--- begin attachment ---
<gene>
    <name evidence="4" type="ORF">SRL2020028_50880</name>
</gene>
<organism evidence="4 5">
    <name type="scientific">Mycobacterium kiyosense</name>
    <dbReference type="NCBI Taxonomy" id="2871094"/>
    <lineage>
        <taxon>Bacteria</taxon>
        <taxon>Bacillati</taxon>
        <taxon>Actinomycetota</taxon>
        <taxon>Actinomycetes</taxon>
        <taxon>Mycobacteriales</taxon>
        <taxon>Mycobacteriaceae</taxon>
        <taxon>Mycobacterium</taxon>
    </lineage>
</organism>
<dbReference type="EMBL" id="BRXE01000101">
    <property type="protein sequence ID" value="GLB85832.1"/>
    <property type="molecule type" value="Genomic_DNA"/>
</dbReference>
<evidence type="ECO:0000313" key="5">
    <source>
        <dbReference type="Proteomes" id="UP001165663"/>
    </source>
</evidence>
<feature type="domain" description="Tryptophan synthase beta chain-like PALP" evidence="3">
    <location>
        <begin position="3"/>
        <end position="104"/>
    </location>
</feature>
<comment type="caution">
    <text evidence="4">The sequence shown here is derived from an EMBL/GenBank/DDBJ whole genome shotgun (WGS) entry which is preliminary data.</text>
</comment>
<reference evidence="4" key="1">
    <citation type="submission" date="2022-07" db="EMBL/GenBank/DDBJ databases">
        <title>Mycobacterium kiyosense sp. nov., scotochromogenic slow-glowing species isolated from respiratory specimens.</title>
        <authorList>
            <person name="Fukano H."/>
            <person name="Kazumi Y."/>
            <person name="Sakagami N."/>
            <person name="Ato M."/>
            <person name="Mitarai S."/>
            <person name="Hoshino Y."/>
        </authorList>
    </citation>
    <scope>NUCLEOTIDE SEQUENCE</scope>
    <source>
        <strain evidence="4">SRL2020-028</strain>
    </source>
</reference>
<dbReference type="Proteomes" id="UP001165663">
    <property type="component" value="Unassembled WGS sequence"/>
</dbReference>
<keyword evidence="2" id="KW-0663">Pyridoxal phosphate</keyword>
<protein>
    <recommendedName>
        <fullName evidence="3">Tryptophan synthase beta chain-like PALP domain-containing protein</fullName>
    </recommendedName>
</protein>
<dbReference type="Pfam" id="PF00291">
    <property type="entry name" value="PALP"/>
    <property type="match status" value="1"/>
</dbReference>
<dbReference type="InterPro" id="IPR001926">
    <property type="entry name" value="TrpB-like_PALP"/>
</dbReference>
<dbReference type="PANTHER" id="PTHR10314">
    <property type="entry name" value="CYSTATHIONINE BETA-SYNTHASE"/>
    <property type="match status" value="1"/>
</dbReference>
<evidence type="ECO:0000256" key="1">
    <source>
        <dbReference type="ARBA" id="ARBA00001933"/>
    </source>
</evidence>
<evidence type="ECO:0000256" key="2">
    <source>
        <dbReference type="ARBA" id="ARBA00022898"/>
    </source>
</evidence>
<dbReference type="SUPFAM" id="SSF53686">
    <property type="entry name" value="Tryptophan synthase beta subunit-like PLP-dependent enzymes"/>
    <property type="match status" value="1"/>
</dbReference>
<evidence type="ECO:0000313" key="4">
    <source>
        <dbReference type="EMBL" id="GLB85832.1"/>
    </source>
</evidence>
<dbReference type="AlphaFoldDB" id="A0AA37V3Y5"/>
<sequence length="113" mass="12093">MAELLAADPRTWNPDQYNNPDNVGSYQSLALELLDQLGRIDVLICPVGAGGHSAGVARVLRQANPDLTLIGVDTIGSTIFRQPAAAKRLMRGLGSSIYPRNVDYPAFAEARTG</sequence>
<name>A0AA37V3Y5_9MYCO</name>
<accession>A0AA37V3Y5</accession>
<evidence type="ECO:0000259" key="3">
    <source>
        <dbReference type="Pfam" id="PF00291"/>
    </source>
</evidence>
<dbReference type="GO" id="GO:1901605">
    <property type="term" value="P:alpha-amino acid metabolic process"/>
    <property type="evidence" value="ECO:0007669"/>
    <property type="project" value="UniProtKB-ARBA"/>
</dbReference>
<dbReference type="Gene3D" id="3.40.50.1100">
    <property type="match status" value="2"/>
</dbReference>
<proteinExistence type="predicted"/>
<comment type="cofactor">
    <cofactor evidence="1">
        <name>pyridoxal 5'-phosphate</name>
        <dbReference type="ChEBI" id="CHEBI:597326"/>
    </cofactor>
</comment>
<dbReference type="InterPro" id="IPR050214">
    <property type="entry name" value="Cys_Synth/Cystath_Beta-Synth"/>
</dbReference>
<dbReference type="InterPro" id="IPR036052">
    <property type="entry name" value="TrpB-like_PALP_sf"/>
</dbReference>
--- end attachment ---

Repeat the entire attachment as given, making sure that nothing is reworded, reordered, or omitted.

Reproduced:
<gene>
    <name evidence="4" type="ORF">SRL2020028_50880</name>
</gene>
<organism evidence="4 5">
    <name type="scientific">Mycobacterium kiyosense</name>
    <dbReference type="NCBI Taxonomy" id="2871094"/>
    <lineage>
        <taxon>Bacteria</taxon>
        <taxon>Bacillati</taxon>
        <taxon>Actinomycetota</taxon>
        <taxon>Actinomycetes</taxon>
        <taxon>Mycobacteriales</taxon>
        <taxon>Mycobacteriaceae</taxon>
        <taxon>Mycobacterium</taxon>
    </lineage>
</organism>
<dbReference type="EMBL" id="BRXE01000101">
    <property type="protein sequence ID" value="GLB85832.1"/>
    <property type="molecule type" value="Genomic_DNA"/>
</dbReference>
<evidence type="ECO:0000313" key="5">
    <source>
        <dbReference type="Proteomes" id="UP001165663"/>
    </source>
</evidence>
<feature type="domain" description="Tryptophan synthase beta chain-like PALP" evidence="3">
    <location>
        <begin position="3"/>
        <end position="104"/>
    </location>
</feature>
<comment type="caution">
    <text evidence="4">The sequence shown here is derived from an EMBL/GenBank/DDBJ whole genome shotgun (WGS) entry which is preliminary data.</text>
</comment>
<reference evidence="4" key="1">
    <citation type="submission" date="2022-07" db="EMBL/GenBank/DDBJ databases">
        <title>Mycobacterium kiyosense sp. nov., scotochromogenic slow-glowing species isolated from respiratory specimens.</title>
        <authorList>
            <person name="Fukano H."/>
            <person name="Kazumi Y."/>
            <person name="Sakagami N."/>
            <person name="Ato M."/>
            <person name="Mitarai S."/>
            <person name="Hoshino Y."/>
        </authorList>
    </citation>
    <scope>NUCLEOTIDE SEQUENCE</scope>
    <source>
        <strain evidence="4">SRL2020-028</strain>
    </source>
</reference>
<dbReference type="Proteomes" id="UP001165663">
    <property type="component" value="Unassembled WGS sequence"/>
</dbReference>
<keyword evidence="2" id="KW-0663">Pyridoxal phosphate</keyword>
<protein>
    <recommendedName>
        <fullName evidence="3">Tryptophan synthase beta chain-like PALP domain-containing protein</fullName>
    </recommendedName>
</protein>
<dbReference type="Pfam" id="PF00291">
    <property type="entry name" value="PALP"/>
    <property type="match status" value="1"/>
</dbReference>
<dbReference type="InterPro" id="IPR001926">
    <property type="entry name" value="TrpB-like_PALP"/>
</dbReference>
<dbReference type="PANTHER" id="PTHR10314">
    <property type="entry name" value="CYSTATHIONINE BETA-SYNTHASE"/>
    <property type="match status" value="1"/>
</dbReference>
<evidence type="ECO:0000256" key="1">
    <source>
        <dbReference type="ARBA" id="ARBA00001933"/>
    </source>
</evidence>
<evidence type="ECO:0000256" key="2">
    <source>
        <dbReference type="ARBA" id="ARBA00022898"/>
    </source>
</evidence>
<dbReference type="SUPFAM" id="SSF53686">
    <property type="entry name" value="Tryptophan synthase beta subunit-like PLP-dependent enzymes"/>
    <property type="match status" value="1"/>
</dbReference>
<evidence type="ECO:0000313" key="4">
    <source>
        <dbReference type="EMBL" id="GLB85832.1"/>
    </source>
</evidence>
<dbReference type="AlphaFoldDB" id="A0AA37V3Y5"/>
<sequence length="113" mass="12093">MAELLAADPRTWNPDQYNNPDNVGSYQSLALELLDQLGRIDVLICPVGAGGHSAGVARVLRQANPDLTLIGVDTIGSTIFRQPAAAKRLMRGLGSSIYPRNVDYPAFAEARTG</sequence>
<name>A0AA37V3Y5_9MYCO</name>
<accession>A0AA37V3Y5</accession>
<evidence type="ECO:0000259" key="3">
    <source>
        <dbReference type="Pfam" id="PF00291"/>
    </source>
</evidence>
<dbReference type="GO" id="GO:1901605">
    <property type="term" value="P:alpha-amino acid metabolic process"/>
    <property type="evidence" value="ECO:0007669"/>
    <property type="project" value="UniProtKB-ARBA"/>
</dbReference>
<dbReference type="Gene3D" id="3.40.50.1100">
    <property type="match status" value="2"/>
</dbReference>
<proteinExistence type="predicted"/>
<comment type="cofactor">
    <cofactor evidence="1">
        <name>pyridoxal 5'-phosphate</name>
        <dbReference type="ChEBI" id="CHEBI:597326"/>
    </cofactor>
</comment>
<dbReference type="InterPro" id="IPR050214">
    <property type="entry name" value="Cys_Synth/Cystath_Beta-Synth"/>
</dbReference>
<dbReference type="InterPro" id="IPR036052">
    <property type="entry name" value="TrpB-like_PALP_sf"/>
</dbReference>